Magical March gave us the immense satisfaction of walking to school under magical rainbows, leprechauns had wreaked havoc and left treasures, my mother got to see her father for the first time at the age of 73, we had a beautiful trip playing in the snow, the doting grandparents arrived and the children have been reveling in the social rainbow that enveloped them.
Out in the natural world, the hills are alive with the sound of moo-sic (cows grazing – get it, get it?), the cherry blossoms send sparks of joy piercing through the soul every time I look at them, and the butterflies have been dancing the dance of joy. Rain showers cleansed the Earth, and all nature around us seems to be smiling benevolently.
One beautiful evening, I stepped out on a walk with my little son. Elementary school children derive a certain pleasure in crouching and looking at ants, snails or ladybugs. This time, however, we crouched down to look at a furry, black caterpillar. After reading Eric Carle’s book, The Very Hungry Caterpillar, everyday for months at a time with each of the children, I did not think that I would be enamored sitting and observing caterpillars, but such is the infectious enthusiasm of youth. (The Wind in the Reefs – Working title of The Wind In The Willows)
I found myself excited and thrilled to crouch and watch the caterpillar make its short journey across the concrete path back into the sidewalk where the bushes grew. I still find it amazing that these creatures metamorphose into butterflies. Eggs->Caterpillar(larvae)->Chrysalis(Pupa)->Butterfly has to be the most magical thing in our daily existence next to rainbows.
Later that week, the crouch with the caterpillar made me reach longingly for the book, The Girl Who Drew Butterflies: How Maria Merian’s Art Changed Science – Joyce Sidman
Maria Merian was a naturalist and illustrator in the seventeenth century. Written by the children’s author and poet, Joyce Sidman, she says:
In many ways, Maria was an enigma. She rarely wrote about anything other than caterpillars…What we do know is that she had boundless energy, insatiable curiosity, and superhuman focus – traits that would have been difficult to live with, but ones that marked her as a true scientist at a time when the odds were stacked against her.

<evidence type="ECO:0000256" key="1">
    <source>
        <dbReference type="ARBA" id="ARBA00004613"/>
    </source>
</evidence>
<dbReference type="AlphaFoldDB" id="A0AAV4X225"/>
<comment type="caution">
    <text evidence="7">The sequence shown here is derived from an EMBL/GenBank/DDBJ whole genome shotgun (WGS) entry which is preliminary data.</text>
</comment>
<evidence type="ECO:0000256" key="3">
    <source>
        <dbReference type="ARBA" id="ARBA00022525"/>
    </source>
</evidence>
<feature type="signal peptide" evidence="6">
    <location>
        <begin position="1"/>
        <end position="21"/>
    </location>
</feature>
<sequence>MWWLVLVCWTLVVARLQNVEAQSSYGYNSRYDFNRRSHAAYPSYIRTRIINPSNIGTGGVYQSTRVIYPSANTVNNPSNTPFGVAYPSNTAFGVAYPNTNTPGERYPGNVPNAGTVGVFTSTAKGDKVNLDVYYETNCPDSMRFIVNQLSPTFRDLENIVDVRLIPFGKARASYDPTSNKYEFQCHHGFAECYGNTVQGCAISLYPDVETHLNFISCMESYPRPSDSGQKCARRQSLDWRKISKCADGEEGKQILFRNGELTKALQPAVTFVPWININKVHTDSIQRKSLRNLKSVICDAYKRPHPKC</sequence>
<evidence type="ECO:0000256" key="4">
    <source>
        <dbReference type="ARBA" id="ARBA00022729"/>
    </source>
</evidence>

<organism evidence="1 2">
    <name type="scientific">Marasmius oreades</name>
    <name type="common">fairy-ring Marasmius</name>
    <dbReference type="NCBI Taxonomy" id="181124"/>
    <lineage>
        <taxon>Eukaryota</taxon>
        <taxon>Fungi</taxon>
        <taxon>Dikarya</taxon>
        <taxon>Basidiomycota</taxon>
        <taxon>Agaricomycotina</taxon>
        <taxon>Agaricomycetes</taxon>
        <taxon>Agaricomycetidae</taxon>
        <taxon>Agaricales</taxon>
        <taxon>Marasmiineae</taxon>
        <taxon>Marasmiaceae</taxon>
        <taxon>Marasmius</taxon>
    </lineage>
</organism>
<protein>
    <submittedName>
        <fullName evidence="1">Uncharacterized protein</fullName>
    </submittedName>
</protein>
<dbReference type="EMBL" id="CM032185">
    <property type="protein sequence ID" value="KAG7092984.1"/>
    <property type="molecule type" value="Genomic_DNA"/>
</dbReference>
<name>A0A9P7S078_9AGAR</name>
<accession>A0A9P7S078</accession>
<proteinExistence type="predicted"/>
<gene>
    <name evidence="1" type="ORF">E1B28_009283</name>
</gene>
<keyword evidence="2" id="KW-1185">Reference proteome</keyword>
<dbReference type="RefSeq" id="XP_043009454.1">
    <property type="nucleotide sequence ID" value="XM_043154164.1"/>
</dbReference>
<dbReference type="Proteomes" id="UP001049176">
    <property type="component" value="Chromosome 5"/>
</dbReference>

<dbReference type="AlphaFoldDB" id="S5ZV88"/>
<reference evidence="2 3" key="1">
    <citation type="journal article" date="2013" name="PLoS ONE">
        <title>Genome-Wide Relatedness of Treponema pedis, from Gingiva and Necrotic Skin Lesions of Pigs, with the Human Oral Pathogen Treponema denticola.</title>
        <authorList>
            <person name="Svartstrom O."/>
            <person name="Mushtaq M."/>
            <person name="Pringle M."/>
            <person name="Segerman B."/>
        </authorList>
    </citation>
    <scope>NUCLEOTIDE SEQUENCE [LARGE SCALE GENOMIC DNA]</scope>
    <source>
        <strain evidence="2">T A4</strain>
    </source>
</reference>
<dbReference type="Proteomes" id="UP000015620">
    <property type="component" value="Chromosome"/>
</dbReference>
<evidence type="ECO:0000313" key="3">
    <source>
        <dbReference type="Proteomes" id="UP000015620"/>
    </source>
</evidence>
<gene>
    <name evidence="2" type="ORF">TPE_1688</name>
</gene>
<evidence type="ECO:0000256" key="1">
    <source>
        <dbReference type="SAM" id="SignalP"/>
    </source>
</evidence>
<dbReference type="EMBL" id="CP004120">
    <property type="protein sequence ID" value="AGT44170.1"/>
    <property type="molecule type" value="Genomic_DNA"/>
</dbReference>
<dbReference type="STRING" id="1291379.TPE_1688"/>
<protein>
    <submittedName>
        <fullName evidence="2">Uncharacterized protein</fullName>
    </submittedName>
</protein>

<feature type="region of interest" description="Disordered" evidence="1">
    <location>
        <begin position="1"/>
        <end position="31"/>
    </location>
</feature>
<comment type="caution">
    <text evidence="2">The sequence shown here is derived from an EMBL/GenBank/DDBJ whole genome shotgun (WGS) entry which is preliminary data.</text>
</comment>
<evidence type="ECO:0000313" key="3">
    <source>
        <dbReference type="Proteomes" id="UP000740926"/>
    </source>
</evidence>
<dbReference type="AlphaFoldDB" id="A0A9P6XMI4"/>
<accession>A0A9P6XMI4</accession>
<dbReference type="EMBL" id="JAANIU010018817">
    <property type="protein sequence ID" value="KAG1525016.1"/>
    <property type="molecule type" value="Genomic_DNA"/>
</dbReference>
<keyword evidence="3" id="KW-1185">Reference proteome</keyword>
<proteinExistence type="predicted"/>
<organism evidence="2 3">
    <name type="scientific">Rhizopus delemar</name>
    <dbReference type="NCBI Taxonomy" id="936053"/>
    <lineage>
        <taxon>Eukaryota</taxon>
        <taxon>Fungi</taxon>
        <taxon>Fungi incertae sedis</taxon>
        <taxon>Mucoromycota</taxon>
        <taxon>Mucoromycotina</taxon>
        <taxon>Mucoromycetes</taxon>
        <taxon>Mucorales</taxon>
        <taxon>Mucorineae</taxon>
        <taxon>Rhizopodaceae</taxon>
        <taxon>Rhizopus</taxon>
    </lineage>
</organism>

How does one find the passion and perseverance to stick to a field of study in spite of societal disapproval, familial duties and demanding businesses? The book gives us a glimpse into seventeenth century life: The impossible clamps on Women, the dangerous possibility of any curiosity being mistaken for witchcraft, the difficult life of artists in general and so much more.
I have always admired those who have high energy levels and put it to good use. Maria Merian was one of those people. She was a brilliant artist, had business acumen and her curiosity about insects made her a pioneer in the field of etymology (A field that did not even have a name until several decades after her death). Her contributions to etymology were remarkable because she also managed to travel to Surinam near Barbados in those days with the sole purpose of studying animal life. Her paintings on Surinam and her books on caterpillars had great appeal in Europe, and Maria Merian went on to transform Art and Science forever.
The book is full of beautiful diagrams, paintings, flowers and plants with little insects on them. It is a joy to thumb through even if it is just to look at the pictures.
Here is to more butterflies, rainbows and magic.